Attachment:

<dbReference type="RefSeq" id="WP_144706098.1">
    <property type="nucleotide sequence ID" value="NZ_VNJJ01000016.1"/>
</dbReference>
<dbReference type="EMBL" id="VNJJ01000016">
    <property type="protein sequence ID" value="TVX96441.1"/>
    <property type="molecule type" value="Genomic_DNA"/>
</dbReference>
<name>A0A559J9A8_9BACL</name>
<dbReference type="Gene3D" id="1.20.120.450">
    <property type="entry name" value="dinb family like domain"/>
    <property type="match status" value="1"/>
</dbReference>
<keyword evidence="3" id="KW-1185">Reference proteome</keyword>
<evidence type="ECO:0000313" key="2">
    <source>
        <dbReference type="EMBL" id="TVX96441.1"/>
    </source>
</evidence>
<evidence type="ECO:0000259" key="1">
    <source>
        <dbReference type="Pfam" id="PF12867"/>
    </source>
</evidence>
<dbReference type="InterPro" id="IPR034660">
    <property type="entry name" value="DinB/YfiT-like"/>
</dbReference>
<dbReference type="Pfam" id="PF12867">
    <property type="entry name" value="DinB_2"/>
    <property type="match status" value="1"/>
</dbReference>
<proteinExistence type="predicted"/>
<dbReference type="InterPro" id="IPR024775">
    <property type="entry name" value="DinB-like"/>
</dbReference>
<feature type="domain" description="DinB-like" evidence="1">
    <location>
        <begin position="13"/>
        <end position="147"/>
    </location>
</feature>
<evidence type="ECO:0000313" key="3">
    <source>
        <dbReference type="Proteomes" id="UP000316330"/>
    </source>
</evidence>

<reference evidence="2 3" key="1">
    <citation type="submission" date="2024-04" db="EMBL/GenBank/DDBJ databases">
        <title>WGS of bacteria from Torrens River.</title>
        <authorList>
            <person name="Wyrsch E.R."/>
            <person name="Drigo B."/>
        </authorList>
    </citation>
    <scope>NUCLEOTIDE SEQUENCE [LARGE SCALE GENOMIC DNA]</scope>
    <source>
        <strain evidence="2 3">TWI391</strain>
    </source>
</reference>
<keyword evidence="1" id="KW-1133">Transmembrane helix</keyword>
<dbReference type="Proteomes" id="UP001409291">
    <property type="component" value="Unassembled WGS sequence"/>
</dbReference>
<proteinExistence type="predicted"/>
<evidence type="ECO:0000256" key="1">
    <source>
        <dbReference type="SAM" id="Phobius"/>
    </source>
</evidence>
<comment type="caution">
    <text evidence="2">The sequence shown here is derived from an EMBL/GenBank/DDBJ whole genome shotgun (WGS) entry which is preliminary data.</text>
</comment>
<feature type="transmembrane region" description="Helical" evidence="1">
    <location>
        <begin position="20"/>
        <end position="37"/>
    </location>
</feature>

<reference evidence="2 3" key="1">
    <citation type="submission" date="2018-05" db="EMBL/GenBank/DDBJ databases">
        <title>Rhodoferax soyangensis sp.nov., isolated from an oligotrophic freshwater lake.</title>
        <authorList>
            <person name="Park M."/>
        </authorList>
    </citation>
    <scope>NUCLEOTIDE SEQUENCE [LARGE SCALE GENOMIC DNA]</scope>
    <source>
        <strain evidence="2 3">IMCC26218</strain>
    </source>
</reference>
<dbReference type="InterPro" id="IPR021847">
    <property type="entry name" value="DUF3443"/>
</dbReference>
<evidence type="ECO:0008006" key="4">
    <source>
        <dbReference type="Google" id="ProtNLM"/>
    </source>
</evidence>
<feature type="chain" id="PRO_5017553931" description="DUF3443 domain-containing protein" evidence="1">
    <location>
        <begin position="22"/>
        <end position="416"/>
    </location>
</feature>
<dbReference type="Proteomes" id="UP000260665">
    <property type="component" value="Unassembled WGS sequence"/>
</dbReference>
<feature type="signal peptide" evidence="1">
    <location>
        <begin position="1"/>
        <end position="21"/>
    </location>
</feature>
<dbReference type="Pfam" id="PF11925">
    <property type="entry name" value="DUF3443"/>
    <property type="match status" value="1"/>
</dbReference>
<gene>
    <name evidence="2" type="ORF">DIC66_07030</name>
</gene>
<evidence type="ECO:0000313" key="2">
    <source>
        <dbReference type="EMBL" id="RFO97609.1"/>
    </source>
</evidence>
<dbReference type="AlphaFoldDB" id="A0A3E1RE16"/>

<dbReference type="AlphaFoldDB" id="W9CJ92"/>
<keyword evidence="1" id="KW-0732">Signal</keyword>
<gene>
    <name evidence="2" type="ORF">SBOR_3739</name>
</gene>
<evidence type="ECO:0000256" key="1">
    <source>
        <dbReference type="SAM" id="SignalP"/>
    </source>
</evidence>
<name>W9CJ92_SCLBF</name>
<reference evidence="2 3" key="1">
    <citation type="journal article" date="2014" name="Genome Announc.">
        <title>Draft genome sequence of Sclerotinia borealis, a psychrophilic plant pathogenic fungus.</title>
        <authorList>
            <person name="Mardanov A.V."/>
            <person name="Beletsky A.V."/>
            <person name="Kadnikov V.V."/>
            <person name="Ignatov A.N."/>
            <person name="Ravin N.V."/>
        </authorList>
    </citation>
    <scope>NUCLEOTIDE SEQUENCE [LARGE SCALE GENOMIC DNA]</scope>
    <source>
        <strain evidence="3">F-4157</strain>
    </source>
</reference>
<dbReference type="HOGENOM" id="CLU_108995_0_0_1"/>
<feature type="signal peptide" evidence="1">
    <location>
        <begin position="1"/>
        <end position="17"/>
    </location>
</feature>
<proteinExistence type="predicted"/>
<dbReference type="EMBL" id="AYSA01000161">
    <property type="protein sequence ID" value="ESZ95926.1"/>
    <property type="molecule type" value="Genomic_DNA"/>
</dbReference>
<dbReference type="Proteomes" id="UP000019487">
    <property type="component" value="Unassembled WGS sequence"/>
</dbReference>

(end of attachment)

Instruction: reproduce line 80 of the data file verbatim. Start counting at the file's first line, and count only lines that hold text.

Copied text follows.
        <title>Rhodoferax soyangensis sp.nov., isolated from an oligotrophic freshwater lake.</title>